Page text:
Historical Rock Climbing Images


Page 8.2

The Reverend James Jackson
The Patriarch of the Pillarites

As I move towards age 70 and beyond, the eccentricities of old-timers become more intriguing, if not more appealing. Younger climbers, of course, are primarily interested in tales of an 80 year-old climbing 5.10, but as one moves into old age it becomes apparent that satisfaction may not depend solely on keeping up in the numbers game. What is important is determining what one can do and still maintain, if not create, a sense of adventure - without playing the servant to a masochistic id.

James Jackson was born in 1796 in West Cumberland. As a young man he served in the military campaign against Napolean, but after that took up the cloth and became Vicar of Rivington (1823-1856). There, he became widely known for repairing a church steeple when no one else would attempt the feat. Not averse to illuminating his own accomplishments in both poetry and prose, Jackson wrote of the "terror which made the workmen recoil from the task, and gazing rustics turn sick with horror at the sight". He topped that off with a poem:

"Who has not heard of Steeple Jack,
That lion-hearted Saxon,
Though I am not he, he was my sire,
For I am Steeple Jackson"

Tall and lean, a relentless fell-walker and scrambler, Reverend Jackson was described by J. H. Cliffe as determined  "to follow the skyline . . . no rocks, however rough, no precipices, unless perfectly inaccessible, ever daunted him."  After retirement, Jackson returned to ramble about the Lake District, his only companion, a fell-pole. One series of accomplishments: at age 69 he walked 46 miles in 14.5 hours; two days later he went 56 miles in 18 hours. After a day's rest he hiked 60 miles in under 20 hours.

Alan Hankinson speaks of Jackson in The First Tigers (1972) :  "Several of the Alpine pioneers had been clergymen of the new school of muscular Christianity, seeking communion among the noblest of God's works. . . . The triumph of his mountaineering life came in the early summer of 1875, when Jackson was 79 years old. He had often, by his own account, cast 'wistful glances at the Pillar Rock'. In April of this year he determined to conquer the rock and sought information about the best route . . . Jackson assembled an armoury of equipment - ropes, spike nails and a hammer; he had none of the inhibitions about using artificial aids which afflicted so many subsequent climbers."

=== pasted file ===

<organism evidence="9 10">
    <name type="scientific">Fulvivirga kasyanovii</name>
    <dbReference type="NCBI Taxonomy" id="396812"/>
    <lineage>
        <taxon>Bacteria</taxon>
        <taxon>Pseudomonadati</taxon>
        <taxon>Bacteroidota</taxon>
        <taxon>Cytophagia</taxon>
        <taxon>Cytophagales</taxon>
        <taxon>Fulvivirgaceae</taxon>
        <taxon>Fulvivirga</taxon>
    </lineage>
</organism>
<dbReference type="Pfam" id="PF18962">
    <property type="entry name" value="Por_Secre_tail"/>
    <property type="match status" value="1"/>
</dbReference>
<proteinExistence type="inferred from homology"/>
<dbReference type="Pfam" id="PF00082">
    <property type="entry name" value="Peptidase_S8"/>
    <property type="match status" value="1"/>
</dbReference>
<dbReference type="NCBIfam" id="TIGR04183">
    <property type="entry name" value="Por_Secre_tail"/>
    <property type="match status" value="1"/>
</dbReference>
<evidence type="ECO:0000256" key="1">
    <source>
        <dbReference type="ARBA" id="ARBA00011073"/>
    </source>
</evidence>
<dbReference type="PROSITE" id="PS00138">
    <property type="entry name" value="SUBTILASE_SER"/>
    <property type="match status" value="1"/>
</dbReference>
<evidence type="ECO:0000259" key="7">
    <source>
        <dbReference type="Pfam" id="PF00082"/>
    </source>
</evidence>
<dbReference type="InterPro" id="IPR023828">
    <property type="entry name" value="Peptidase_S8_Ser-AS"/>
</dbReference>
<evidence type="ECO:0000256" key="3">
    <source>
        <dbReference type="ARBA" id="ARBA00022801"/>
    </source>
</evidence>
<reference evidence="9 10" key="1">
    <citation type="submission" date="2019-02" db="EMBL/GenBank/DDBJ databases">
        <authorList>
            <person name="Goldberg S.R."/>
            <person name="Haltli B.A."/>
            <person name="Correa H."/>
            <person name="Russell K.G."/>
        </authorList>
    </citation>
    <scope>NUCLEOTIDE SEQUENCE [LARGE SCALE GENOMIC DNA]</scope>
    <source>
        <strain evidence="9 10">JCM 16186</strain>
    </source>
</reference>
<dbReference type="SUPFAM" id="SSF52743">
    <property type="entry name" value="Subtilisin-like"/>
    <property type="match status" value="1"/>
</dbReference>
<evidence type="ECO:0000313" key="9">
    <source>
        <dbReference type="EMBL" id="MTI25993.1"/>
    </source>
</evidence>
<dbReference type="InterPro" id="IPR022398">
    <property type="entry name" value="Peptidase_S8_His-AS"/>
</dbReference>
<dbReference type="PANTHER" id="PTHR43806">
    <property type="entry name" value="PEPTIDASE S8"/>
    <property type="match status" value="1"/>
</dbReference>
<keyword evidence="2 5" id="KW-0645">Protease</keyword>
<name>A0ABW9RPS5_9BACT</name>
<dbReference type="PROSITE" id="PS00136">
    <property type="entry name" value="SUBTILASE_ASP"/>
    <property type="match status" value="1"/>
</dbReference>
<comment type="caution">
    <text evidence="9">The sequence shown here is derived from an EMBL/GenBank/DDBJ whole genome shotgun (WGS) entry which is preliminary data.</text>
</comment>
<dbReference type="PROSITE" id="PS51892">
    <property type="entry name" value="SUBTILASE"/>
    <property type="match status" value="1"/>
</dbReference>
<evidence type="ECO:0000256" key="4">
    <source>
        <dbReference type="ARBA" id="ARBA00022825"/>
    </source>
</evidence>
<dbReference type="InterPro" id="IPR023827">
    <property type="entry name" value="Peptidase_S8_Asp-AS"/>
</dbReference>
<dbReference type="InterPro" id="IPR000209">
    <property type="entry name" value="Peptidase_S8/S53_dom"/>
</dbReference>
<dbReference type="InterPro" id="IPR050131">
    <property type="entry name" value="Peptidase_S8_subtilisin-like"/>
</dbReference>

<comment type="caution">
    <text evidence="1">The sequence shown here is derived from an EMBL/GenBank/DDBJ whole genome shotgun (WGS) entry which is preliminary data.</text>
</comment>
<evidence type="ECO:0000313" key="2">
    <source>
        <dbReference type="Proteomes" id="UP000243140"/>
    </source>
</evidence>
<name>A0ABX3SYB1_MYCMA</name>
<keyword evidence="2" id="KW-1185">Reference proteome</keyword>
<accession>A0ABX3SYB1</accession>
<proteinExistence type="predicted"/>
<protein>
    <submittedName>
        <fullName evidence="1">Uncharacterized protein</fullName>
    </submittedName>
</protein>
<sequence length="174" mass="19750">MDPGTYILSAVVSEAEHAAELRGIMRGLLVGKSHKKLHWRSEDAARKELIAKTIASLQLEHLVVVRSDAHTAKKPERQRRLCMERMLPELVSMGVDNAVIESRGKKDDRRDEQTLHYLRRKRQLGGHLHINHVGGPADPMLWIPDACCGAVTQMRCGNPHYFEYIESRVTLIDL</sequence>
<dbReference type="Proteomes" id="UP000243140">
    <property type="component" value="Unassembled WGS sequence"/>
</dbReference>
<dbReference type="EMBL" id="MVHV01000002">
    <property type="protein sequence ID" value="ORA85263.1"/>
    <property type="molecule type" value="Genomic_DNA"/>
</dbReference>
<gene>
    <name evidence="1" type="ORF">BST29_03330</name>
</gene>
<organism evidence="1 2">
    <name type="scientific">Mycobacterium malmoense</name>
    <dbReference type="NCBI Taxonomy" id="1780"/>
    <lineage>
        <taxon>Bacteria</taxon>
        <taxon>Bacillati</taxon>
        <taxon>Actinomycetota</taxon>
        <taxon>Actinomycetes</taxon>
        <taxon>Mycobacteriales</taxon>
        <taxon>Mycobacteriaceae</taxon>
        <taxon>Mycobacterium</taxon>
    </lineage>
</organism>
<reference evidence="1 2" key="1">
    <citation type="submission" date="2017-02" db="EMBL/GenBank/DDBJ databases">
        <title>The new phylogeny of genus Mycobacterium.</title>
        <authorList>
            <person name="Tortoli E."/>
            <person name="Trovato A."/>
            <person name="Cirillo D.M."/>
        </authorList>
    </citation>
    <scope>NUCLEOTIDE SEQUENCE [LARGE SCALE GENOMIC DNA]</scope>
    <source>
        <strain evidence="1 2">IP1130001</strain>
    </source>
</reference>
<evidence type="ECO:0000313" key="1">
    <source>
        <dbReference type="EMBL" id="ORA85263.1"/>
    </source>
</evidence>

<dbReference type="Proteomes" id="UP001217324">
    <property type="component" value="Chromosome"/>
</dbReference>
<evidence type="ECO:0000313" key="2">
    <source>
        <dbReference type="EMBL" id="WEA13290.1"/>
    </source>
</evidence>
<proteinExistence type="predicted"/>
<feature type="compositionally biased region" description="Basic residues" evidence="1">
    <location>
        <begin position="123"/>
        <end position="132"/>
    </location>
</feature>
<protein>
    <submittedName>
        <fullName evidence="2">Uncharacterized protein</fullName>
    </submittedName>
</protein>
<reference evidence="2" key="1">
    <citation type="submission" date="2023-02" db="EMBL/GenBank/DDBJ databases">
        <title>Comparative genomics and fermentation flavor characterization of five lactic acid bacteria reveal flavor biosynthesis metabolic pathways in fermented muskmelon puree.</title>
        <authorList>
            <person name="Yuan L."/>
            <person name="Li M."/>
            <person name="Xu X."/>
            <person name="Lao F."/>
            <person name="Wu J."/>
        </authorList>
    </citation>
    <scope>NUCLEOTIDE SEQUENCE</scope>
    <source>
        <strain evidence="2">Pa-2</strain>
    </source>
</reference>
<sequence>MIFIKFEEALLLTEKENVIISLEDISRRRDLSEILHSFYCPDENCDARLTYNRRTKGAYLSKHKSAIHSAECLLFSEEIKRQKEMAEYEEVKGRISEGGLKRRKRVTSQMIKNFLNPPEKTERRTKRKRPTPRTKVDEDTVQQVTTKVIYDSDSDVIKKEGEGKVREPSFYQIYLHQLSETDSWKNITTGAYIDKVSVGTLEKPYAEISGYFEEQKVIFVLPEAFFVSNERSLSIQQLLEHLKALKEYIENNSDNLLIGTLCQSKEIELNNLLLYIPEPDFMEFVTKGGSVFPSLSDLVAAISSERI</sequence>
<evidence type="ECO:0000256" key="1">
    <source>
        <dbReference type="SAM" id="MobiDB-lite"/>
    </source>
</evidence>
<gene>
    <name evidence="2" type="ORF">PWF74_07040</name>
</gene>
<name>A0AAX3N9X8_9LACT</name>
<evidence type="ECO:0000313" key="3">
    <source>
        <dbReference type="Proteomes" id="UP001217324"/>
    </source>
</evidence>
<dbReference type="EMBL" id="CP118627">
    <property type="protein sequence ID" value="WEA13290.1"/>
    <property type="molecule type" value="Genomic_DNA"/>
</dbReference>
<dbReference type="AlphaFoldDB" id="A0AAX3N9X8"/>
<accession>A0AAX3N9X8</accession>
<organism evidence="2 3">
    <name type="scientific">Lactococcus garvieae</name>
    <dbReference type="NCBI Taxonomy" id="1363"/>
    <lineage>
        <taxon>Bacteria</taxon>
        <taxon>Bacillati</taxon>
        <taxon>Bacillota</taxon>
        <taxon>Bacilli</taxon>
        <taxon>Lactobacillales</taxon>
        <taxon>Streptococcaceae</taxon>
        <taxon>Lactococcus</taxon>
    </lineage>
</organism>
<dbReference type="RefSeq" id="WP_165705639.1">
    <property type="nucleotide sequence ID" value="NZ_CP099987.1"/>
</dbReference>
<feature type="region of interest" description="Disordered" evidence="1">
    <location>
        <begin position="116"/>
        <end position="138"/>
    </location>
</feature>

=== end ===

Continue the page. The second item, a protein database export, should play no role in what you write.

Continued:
With a single companion Jackson went up to the Rock, but failed to make the summit. "On May 31st they were back again. Jackson later sent a full account to the Whitehaven News. He told how this time a third man came along, a relative of John Hodgen's (his previous companion), but he refused the ascent." This time he and Hodgen reached the top and he says,"At that moment we were 'quite uplifted' and the Queen had no two prouder or more joyous subjects in her Realm".

Rev. Jackson

Photo G. P. Abraham Ltd

In honor of his accomplishment, Jackson gave himself the title The Patriarch of the Pillarites and wrote the poem:  

"If this in your mind you will fix,
When I make the Pillar my toy,
I was born in 1, 7, 9, 6,
And you'll think me a nimble old boy".

Again, from Hankinson, "A year later Jackson made his second ascent of the Pillar Rock. This time, aged 80, he went alone. . . . He set off up Mosedale at 4:20 in the morning. He was on the summit at 7:30 and back at Ritson's (Hotel) just after 12 noon for a celebration lunch."
the Pillar

Pillar Rock from the NE,  Photo G. P. Abraham, Ltd
However, his luck was running out. "On 30th of April 1878 he set off from Ritson's Inn to tackle Pillar Rock for a third time. . . . He went off that morning with another four-line doggeral tribute to his own prowess ready in his pocket:

"Two elephantine properties were mine
For I can bend to pick up pin or plack ;
And when this year the Pillar Rock I climb
Four score and two's the howdah on my back".

He failed to return that evening, and three days later his body was found - he had apparently fallen on the approach to the Rock.

From Hankinson :  "There was nothing anonymous . . . about James Jackson - he saw to that. It is difficult to conceive of any other age producing such a man. He took the classic Victorian qualities - physical vigor, moral earnestness, ineffable self confidence - and raised them to the brink of absurdity. He was saved from becoming ludicrous by his immense appetite for life, an abounding gusto which seemed to increase as he grew old."

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